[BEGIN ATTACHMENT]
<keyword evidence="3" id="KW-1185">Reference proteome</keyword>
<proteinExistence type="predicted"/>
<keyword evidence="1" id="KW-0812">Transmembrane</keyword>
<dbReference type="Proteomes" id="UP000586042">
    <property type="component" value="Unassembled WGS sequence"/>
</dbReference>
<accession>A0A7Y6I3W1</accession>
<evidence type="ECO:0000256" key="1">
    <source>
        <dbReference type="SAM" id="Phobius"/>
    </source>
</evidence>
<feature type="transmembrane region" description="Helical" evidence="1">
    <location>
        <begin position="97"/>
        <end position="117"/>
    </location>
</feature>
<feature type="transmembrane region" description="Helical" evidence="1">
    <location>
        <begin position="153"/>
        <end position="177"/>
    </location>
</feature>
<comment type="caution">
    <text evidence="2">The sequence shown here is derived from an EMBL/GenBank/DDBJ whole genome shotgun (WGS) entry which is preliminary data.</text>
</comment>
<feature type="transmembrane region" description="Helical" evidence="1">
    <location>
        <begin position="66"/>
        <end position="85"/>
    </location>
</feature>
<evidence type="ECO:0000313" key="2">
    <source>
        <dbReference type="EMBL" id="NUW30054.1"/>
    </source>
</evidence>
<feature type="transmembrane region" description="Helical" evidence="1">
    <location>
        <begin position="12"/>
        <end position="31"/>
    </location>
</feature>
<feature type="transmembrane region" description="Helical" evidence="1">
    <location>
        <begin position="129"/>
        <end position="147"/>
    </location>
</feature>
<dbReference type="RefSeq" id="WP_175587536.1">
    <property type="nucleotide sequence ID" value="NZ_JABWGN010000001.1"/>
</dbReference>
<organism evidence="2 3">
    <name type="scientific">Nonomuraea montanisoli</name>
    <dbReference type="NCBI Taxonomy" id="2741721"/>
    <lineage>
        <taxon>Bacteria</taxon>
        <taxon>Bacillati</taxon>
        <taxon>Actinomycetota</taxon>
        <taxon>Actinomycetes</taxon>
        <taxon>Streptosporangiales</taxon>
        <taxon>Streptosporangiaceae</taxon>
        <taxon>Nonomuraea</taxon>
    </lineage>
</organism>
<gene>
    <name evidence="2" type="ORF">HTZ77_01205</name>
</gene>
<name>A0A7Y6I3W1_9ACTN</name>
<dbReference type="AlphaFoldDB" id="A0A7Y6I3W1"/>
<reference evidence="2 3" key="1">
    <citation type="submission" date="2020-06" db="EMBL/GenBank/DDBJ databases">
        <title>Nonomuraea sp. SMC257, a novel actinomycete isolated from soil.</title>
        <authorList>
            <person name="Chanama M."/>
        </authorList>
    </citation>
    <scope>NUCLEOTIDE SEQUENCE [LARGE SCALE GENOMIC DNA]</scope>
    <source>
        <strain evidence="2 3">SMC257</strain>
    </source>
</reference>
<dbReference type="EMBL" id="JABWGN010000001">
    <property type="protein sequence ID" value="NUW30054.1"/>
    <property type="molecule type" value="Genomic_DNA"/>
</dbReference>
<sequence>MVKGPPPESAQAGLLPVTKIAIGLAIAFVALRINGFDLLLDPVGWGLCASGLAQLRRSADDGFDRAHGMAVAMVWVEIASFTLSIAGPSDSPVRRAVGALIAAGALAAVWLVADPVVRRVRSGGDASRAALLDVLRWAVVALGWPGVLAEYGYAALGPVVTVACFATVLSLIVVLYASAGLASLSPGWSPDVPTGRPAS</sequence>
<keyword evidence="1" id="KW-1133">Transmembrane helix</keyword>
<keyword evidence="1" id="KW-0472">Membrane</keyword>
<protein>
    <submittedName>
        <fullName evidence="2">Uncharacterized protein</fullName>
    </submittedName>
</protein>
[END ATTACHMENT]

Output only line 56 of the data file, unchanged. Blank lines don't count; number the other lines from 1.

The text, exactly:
    <dbReference type="NCBI Taxonomy" id="2741721"/>